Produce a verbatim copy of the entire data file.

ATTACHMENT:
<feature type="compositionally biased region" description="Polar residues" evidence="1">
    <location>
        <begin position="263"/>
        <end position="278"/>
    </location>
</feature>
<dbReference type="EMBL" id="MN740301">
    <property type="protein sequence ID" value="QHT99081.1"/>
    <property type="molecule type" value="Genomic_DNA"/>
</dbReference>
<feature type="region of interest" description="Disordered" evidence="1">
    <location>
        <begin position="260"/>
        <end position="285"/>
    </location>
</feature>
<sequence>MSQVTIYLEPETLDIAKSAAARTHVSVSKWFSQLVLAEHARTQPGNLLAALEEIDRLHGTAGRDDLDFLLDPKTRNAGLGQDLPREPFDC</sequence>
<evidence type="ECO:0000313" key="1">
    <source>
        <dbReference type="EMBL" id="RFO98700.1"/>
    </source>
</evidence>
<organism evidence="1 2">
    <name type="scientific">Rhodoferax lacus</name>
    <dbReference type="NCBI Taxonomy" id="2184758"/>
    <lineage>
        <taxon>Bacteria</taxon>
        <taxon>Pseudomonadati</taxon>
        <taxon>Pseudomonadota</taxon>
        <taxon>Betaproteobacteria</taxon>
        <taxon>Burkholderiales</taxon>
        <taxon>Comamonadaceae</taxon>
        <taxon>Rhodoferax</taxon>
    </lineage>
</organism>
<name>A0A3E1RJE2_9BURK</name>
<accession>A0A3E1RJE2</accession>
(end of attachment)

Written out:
<feature type="compositionally biased region" description="Polar residues" evidence="1">
    <location>
        <begin position="263"/>
        <end position="278"/>
    </location>
</feature>
<dbReference type="EMBL" id="MN740301">
    <property type="protein sequence ID" value="QHT99081.1"/>
    <property type="molecule type" value="Genomic_DNA"/>
</dbReference>
<feature type="region of interest" description="Disordered" evidence="1">
    <location>
        <begin position="260"/>
        <end position="285"/>
    </location>
</feature>
<sequence>MSQVTIYLEPETLDIAKSAAARTHVSVSKWFSQLVLAEHARTQPGNLLAALEEIDRLHGTAGRDDLDFLLDPKTRNAGLGQDLPREPFDC</sequence>
<evidence type="ECO:0000313" key="1">
    <source>
        <dbReference type="EMBL" id="RFO98700.1"/>
    </source>
</evidence>
<organism evidence="1 2">
    <name type="scientific">Rhodoferax lacus</name>
    <dbReference type="NCBI Taxonomy" id="2184758"/>
    <lineage>
        <taxon>Bacteria</taxon>
        <taxon>Pseudomonadati</taxon>
        <taxon>Pseudomonadota</taxon>
        <taxon>Betaproteobacteria</taxon>
        <taxon>Burkholderiales</taxon>
        <taxon>Comamonadaceae</taxon>
        <taxon>Rhodoferax</taxon>
    </lineage>
</organism>
<name>A0A3E1RJE2_9BURK</name>
<accession>A0A3E1RJE2</accession>